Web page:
- Food and Cooking
Enamel Cast Iron Cookware
Enamel Cast Iron Cookware is Sturdy to Cook With and Pretty in Your Kitchen
Enamel cast iron cookware is really good to cook with because it is relatively heavy and the heat coming up from the stovetop diffuses evenly. It's much less likely to burn than conventional pots and pans. It can go in the oven for baking... it's so attractive that you can serve from it at the table... and you can store food in it in the refrigerator.
Available in a variety of designer colors, this cookware comes in a range of prices. There are quite a few brands, and my favorites come from the American company Lodge and from the top-of-the line French company Le Creuset.
It lasts and lasts, too! Great for wedding gifts, birthday and holiday presents, or your own kitchen. Dutch Ovens (also called French Ovens... by the French!) are one of the most popular products.
Who isn't it for? It's not for anyone who would have trouble working with somewhat heavier pots. These are pretty heavy. But otherwise it's an excellent choice.
I became introduced to this cookware when I had just graduated from college and I was living in a small town in France. They had weekly street markets, and at one of those I bought a bright and cheerful small frying pan. It was enameled whilte on the inside and a multi-toned orange on the outside and on the lid that came with it. I carried that frying pan around Europe in my backpack and eventually brought it home. Soemwhere along the line, I gave it away, but I have some others now.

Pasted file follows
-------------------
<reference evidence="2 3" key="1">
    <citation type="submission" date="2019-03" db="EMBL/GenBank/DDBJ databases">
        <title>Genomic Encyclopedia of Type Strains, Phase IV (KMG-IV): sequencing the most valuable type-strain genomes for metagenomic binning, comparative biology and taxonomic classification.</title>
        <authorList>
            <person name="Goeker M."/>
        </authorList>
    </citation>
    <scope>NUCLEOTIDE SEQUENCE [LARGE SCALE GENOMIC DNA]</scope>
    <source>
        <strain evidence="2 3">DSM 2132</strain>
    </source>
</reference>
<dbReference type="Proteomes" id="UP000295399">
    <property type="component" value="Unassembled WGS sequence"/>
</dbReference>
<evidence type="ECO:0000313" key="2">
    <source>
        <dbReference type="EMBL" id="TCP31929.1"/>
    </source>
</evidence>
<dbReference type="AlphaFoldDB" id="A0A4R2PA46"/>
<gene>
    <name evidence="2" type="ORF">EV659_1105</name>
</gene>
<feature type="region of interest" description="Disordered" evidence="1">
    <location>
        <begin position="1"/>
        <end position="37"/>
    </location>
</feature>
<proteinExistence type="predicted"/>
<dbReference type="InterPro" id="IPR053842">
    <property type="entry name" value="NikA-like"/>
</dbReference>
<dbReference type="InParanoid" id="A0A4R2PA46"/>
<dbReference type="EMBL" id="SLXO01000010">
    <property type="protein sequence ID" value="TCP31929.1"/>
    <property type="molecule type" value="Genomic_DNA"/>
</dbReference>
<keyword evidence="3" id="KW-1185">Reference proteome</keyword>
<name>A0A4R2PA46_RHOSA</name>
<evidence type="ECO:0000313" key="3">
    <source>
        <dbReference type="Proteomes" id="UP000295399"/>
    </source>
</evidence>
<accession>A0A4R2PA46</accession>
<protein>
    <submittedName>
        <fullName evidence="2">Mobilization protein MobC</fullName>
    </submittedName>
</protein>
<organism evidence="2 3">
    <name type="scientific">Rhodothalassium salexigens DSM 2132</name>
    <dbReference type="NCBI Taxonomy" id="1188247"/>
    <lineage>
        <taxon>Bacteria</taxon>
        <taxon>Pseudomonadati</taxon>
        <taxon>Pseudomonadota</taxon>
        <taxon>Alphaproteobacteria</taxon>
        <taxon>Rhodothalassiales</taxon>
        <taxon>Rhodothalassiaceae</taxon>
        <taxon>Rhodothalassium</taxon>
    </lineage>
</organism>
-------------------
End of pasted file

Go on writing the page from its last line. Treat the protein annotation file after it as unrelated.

All photos credit: Amazon.com
Cast Iron Enamel Dutch Ovens - Versatile, for stovetop, or oven! Probably the most popular kind of these products...
Dutch ovens are incredibly versatile. I use mine just about every day. They are good on the stovetop and also in the oven. The American brand Lodge offers better prices than the French Le Creuset.
My first one came to me when a friend was cleaning out her storage unit. I helped her, and she gave me a nice Le Creuset one, bright yellow. I used it for years and eventually gave it away.
The one I have now, I have had for quite a few years and I expect to hang onto it. I use it on the stovetop more than in the oven, but I've done both. One of my favorite dishes uses up summer squash, whether I have way too much from my garden or buy some: slice and simmer the squash with an onion until it is about done. Beat 4 eggs, pour them over the veggies, turn the heat way down low, and wait... not too long. Yum!
The largest of this group.
A low one, good for dishes like that squash one I described.
Larger, of course it holds more!
Same as the blue one above.
Dutch Oven Cooking and Recipes
How to cook with a Dutch oven? You can use it in many of the same ways you would any large pot on the stovetop... I use mine for stir-fries and soups all the time.
For stir-fries, I can use little or no oil if I put in a dash of water in the bottom. When I do cook only with oil, it takes less than in my conventional cooking pots because of the heaviness of the bottom, which makes burning so much less likely that I can't remember the last time I scorched anytime.
But you can also use your Dutch oven for making great casseroles in the oven. Just below here I list a cookbook with a unique and very easy way of making one-pot dinners with a Dutch oven.
Also, in the oven you can do all sorts of baking. Cakes are my favorites.
A Dutch Oven Cookbook - It Has a Lot of One-Dish Meals, Easy to Make
Dozens of readers like this cookbook! Some do point out that Dutch oven manufacturers may say to use their products up to 400 degrees in an oven, where the author often recommends 450. Me, I'd go with 400 and a few more minutes...
PROS and CONS
Can be expensive
Too heavy for some people
A Couple of Square Cast Iron Enamel Skillets - Great for frying, stir-frying, egg dishes, bacon and more! Here are some at Amazon:
The square shape is fun... you can use the same space as a round one on the stove top but cook a good bit more. Nice for bacon as it starts out in long strips.